The Biscayne Times

Feb 22nd
Root Zone Ecosystem PDF Print E-mail
Written by Jeff Shimonski, BT Contributor   
December 2017

There’s a symbiotic universe beneath your toes

WPix_YourGarden_12-17hen I’m having a long day, one of my greatest pleasures is walking through my garden to see how everything’s growing. I’m always looking for plants coming into bloom or fruit, and what species of mushrooms are growing.

It’s a challenge to identify mushrooms, but it’s a worthwhile endeavor. Are they edible or poisonous? And are they mycorrhizal, meaning do they have a symbiotic relationship with the plants in my garden so that they and their “partners” are exchanging water and nutrients? When you see mycorrhizal mushrooms near trees and other plants, you have a good indication that the soil around the root systems is fairly healthy and that the trees and plants are doing just fine without the need for chemical fertilizers, fungicides, and in most cases supplemental irrigation.

The photo that accompanies this article is of a mushroom I often find growing underneath the large mature live oak tree in my garden. Its scientific name is Phylloporus rhodoxanthus, and it’s known more commonly as the gilled bolete. It is mycorrhizal and is commonly found growing near oak trees. The numerous species of mycorrhizal mushrooms in my garden make it a real sustainable landscape. I have no need for added chemicals -- no greenwashing here.

During many of my site inspections of properties with old mature landscapes, I often see mycorrhizal mushrooms. The irony is that when a new, much larger building goes up, the surrounding trees and vegetation will be demolished -- even though they are usually healthy and haven’t received commercial fertilizer in a long time, if ever. And trees that do remain onsite will be confined to very small spaces. This loss of root and soil volume will remove a healthy, symbiotic relationship that developed between the trees and the soil organisms, and became established in the root zone over many years.

I often wonder why people pay so much money to build a LEED building and then say it is all about sustainability. Leadership in Energy and Environmental Design is a great concept -- except that it seems to leave out the “environmental design” immediately beyond the building envelope.

The development and construction of the structure totally destroys any healthy root zones onsite. The soil and its beneficial organisms that evolved with the mature trees have been scrapped, removed, and never returned to the site for landscaping.

When the few trees and shrubs are finally installed at the end of the project, so the certificate of occupancy can be received, they are, of course, low-bid and usually low-quality plants. And any trees remaining on the project site were left without a functioning tree protection zone around them during construction. As a result, the soil around them is hopelessly compacted and now basically inert.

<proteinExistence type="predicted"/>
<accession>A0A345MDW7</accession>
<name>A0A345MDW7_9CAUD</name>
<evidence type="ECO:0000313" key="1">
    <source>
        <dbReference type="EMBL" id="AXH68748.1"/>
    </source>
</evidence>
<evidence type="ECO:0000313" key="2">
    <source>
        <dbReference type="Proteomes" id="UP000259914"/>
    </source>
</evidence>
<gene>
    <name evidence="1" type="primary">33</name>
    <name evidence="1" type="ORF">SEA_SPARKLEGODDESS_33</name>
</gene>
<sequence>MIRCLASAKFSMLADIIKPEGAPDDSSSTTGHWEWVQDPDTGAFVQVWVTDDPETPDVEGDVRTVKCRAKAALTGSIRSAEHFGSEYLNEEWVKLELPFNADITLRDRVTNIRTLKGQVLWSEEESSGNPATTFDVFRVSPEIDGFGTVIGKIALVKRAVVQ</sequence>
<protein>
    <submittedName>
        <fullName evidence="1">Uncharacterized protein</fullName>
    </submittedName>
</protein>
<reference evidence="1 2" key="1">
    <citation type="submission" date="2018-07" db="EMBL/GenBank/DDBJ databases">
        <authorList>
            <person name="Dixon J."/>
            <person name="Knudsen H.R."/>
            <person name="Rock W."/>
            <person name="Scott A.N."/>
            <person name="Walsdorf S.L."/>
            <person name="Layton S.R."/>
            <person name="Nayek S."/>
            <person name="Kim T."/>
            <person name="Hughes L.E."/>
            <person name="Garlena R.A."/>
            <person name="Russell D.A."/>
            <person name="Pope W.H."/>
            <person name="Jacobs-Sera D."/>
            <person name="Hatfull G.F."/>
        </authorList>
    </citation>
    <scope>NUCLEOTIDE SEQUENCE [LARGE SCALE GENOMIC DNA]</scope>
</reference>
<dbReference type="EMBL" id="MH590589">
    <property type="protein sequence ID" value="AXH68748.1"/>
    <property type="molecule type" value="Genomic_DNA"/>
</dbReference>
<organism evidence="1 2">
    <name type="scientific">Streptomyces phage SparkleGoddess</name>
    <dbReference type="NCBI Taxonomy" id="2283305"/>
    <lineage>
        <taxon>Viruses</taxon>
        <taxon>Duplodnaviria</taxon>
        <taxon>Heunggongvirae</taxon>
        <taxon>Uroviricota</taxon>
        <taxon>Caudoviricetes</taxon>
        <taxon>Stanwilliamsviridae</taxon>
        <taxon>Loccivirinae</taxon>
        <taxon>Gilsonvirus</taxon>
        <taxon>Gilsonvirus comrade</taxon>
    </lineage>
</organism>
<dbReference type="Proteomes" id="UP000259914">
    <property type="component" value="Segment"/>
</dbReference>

They’ll bring in different landscape soil that will be totally different from what’s currently onsite and probably “made to someone’s soil prescription.” The new plants will be drilled into the hard, nutrient-dead, and highly compacted structural fill. Then they’ll install an expensive irrigation system, and, hopefully, everyone will receive an award for the fancy, sustainable project.

When the new owners arrive, they’ll look for the lowest bidder to maintain this landscape. I’ve seen some of these contracts, with lots of upcharges that would be needless with the original sustainable landscape.

The workers will come by the property once a week with a huge trailer towed behind a huge truck. They’ll unload a bunch of gasoline-powered equipment and blast through the property as fast as possible. Maybe some fertilizer will be thrown down on the ground, and someone will walk around the property with a hand sprayer. Then the highest decibel blowers known to mankind will strip all loose vegetation, top soil, and cut grass, sending it into the street and neighboring properties.

This cut vegetation and topsoil that’s now going down the storm drain is exactly what needs to be left onsite to create or replenish that important topsoil and upper organic horizon that your plants and trees need.

When you think about it, this is what we criticize other countries for when they chop down their trees and let all the topsoil run down into the rivers.

All the vegetation that was removed from properties after Hurricane Irma should have been ground up or chipped, and used as mulch on the properties where the organic debris came from in the first place. Instead of driving it around for miles in gigantic trucks, that debris should have been prepped and then left in place for the property owners to distribute onto their properties.

I think it’s time for LEED building owners to address the huge carbon footprints they have outside their buildings.


Jeff Shimonski is an ISA-certified arborist, municipal specialist, retired director of horticulture at Parrot Jungle and Jungle Island, and principal of Tropical Designs of Florida. Contact him at This e-mail address is being protected from spambots. You need JavaScript enabled to view it .


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